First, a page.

P. Sainath at Counterpunch describes the massive victory India's long-beleaguered farmers have recently won -- and how Indian media barely covered it. If this happened in the U.S., you'd just assume our media simply weren't interested in non-white, non-right wing protestors, but in India, you'd have to chalk it up to a general avoidance of discussing anything that would upset the rich and powerful. Indian farmers managed to get their Prime Minister to agree to repeal three onerous agricultural laws, this after surviving first-we-ignore-you-then-we-ridicule-you-then-we-bust-out-the-water-cannons, and they deserve our admiration and our support.
James Somers at The New Yorker describes scientific advances in mind-reading. Right now they're not "reading thoughts" so much as inferring them from brain patterns, and color me skeptical that it'll ever be particularly good, because the the brain is a far more magnificent thing than even neurologists know, not to mention that people will plug mind-reading tech with their own prejudices just like they did with facial recognition technology. But if the technology does get good, I'm sure Congress will be there with laws that protect good Americans from having their privacy invaded! I kid, of course; we'll have to prod them to do that, and the big data lobby could be even bigger by then.
I'm always pleased to see someone make the pragmatic case against our use of drones in foreign lands -- the moral arguments don't persuade certain people, for whatever reason, and the pragmatic case gives us an additional weapon to shame them (and prompt more moral behavior from the undecided). I'm even more pleased that former Navy officer James Durso takes the case farther than I thought to do -- by taking us past the errant drone strike (and the subsequent lack of punishment for anyone) as ISIS recruiting tool, which is where we are now, to the day when the other side have their own drones, and start taking out American embassies and other "soft" targets. Lesson: accountability is always the best policy, no matter how painful it might be.
When I hear that "QNuts" are "Falling Out of Love With Kyle Rittenhouse" -- over an apparently legit beef Mr. Rittenhouse has with former lawyer/QAnon darling Lin Wood -- I am reminded that this is how rage addicts try to convince us (and themselves) that they're not really rage addicts. Although when I hear that Rep. Marjorie Taylor Greene (R-GA), herself a Q adherent, is siding with Mr. Rittenhouse against Mr. Wood, I don't just wonder if this is just more right-wing drama to distract the folks -- I also wonder if folks like Rep. Greene abandon folks like Mr. Wood because, well, they think of Lin Wood as a loser, and you know how their real Personal Lord and Savior, Donald Trump, feels about losers.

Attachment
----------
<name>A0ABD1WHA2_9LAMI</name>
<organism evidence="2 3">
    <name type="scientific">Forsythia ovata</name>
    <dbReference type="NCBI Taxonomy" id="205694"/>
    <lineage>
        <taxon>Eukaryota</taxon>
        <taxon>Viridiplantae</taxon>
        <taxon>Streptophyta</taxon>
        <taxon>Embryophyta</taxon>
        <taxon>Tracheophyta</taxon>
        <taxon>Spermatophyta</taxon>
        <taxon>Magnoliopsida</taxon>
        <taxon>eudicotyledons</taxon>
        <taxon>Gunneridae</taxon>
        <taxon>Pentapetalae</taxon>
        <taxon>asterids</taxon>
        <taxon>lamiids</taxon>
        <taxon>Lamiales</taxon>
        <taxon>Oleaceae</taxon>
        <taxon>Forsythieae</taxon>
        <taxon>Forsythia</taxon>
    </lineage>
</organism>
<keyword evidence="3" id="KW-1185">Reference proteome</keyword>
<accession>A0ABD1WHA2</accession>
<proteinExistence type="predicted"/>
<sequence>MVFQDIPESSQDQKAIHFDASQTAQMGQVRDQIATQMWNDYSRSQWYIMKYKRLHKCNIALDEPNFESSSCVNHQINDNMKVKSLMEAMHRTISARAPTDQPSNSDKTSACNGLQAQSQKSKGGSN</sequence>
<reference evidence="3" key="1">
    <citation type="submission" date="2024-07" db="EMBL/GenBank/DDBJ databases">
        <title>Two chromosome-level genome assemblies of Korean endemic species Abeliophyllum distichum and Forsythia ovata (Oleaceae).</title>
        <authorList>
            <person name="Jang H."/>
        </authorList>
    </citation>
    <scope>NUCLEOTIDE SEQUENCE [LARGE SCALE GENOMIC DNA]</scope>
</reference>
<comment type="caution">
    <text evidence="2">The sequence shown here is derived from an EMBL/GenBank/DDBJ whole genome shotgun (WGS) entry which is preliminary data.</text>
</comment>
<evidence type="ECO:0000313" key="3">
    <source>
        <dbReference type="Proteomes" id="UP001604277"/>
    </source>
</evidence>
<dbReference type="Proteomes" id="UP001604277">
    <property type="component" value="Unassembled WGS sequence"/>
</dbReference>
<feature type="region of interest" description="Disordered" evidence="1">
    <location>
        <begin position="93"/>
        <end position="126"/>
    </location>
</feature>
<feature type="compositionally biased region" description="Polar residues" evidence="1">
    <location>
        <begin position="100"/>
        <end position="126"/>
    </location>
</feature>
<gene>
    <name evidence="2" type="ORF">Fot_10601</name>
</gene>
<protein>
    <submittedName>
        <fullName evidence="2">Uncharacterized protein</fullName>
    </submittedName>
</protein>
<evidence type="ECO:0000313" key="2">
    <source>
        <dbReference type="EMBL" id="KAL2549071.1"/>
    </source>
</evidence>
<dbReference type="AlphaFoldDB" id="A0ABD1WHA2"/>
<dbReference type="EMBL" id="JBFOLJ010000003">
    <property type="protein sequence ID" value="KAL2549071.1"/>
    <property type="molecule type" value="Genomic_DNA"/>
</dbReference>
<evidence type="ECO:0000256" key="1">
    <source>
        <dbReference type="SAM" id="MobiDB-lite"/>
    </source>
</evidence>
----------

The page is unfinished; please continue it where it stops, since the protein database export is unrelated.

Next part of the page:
When I hear that Donald Trump actually said that the House January 6 panel trying to get his records "will result in permanent damage to the institution of the presidency," my first impulse is to say he's got some cojones saying that, after taking a massive dump all over the office for four years. But let's grapple with the point about "preserving the confidentiality of Presidential communications," shall we? The American people deserve to know exactly what their President did and said in the time leading up to the attempted coup he instigated. There! Done grappling.
Finally, Jim Swift at The Bulwark takes us through the "anatomy of a viral lie," in this case the utter absurdity that Nancy Pelosi was about to buy a $25 million mansion in Florida, which would, somehow, justify everything Donald Trump and Ron DeSantis have done. Read the whole thing, and then keep in mind that when journalists started reporting on rumors and justifying it by telling themselves they weren't doing "serious" work, they opened up a box that'd make Pandora blush. As a famous philosopher once said, when a man lies, he murders some part of the world.